To be sure, that last voyage was a disappointment for The Great Farini, but at least it wasn’t a tragedy. Niagara has seen its share of stunts take tragic turns. Stephen Peer, who grew up on the Canadian side of the Falls, successfully crossed the river on a tightrope several times. His final recorded attempt was on June 22, 1887, and it was a success. Three days later, however, Peer’s body was found smashed below his wire; it’s generally assumed that he made an unscheduled attempt while drunk on the night of his final crossing.

Nik Wallenda’s crossing in 2012 is special as it will be the first time anyone has walked directly over the Falls. In the past, funambulists have strung their ropes downstream, which is a shorter distance. Wallenda plans to walk 1,800 meters, straight through the dangerously heavy mist that shrouds the Falls.

Wallenda will become the first funambulist to take a crack at Niagara in more than a century. The last person to attempt the feat was James Hardy, who successfully crossed the Gorge in 1896. Since then, authorities on the Canadian side have refused to allow anyone to perform stunts for fear of Niagara Falls becoming associated with a carnival atmosphere. The Niagara Parks Commission prefers that Niagara Falls, which attracts about 10 million tourists per year, be known as a natural wonder rather than a venue for stunts.

As for now Wallenda was able to obtain special permission from both the Canadian and American authorities to performe the walk. The New York side agreed, however the Canadian side was more reluctant. When the Niagara Parks Commission in Ontario finally gave consent in February, they made it clear that this would be a “once in a generation” event. While a generation may be a long time, Nik Wallenda has opened the door for future daredevils to attempt conquering Niagara Falls.


Niagara`s daredevils

In February of 2012, Nik Wallenda can finally realize a life long dream of his. He plans to cross Niagara Falls on a 2-inch thick tightrope! Nik comes from 6 generations of famous tightrope walkers- known as “The Flying Wallendas”. This summer he will continue in his family’s tradition.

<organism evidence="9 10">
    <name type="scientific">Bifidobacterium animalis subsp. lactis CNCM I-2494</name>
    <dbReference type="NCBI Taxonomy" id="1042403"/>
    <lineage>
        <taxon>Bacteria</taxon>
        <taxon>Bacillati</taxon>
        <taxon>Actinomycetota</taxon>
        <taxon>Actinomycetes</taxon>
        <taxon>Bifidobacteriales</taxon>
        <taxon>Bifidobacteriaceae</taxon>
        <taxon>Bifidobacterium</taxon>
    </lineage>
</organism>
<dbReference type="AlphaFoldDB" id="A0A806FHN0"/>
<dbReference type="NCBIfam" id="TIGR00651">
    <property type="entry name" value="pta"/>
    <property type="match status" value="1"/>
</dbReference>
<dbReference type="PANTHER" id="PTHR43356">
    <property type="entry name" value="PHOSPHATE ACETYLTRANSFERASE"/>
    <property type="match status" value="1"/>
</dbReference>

Niagara Falls separates Canada and the U.S state of New York. It is North America’s most powerful waterfall as well as a famous tourist attraction for families, honeymooners and risk-takers.

Many people have crossed Niagara Falls on a tightrope. To make the walk more interesting some people have done unimaginable things. For example, one man called, “The Great Bondin”, carried his manager on his back successfully to the other side. Another time, he brought a small stove with him- cooking and eating an omelet as he carefully walked across the falls!

So what makes Nik’s dream special? Well, he will attempt to cross 1800 meters across the waterfall, while others in the past have crossed a different section of the falls measuring 1,100 meters. More importantly, the last person to cross did this in 1896 and since then it has been illegal in both Canada and in the United States. Therefore, Nik will be the first person to attempt this stunt in over 100 years! The authorities say that they will allow this only every 20 years. It seems as though Nik has opened some doors for future tightrope walkers!



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Step by step, tightrope walker revives Niagra Falls tradition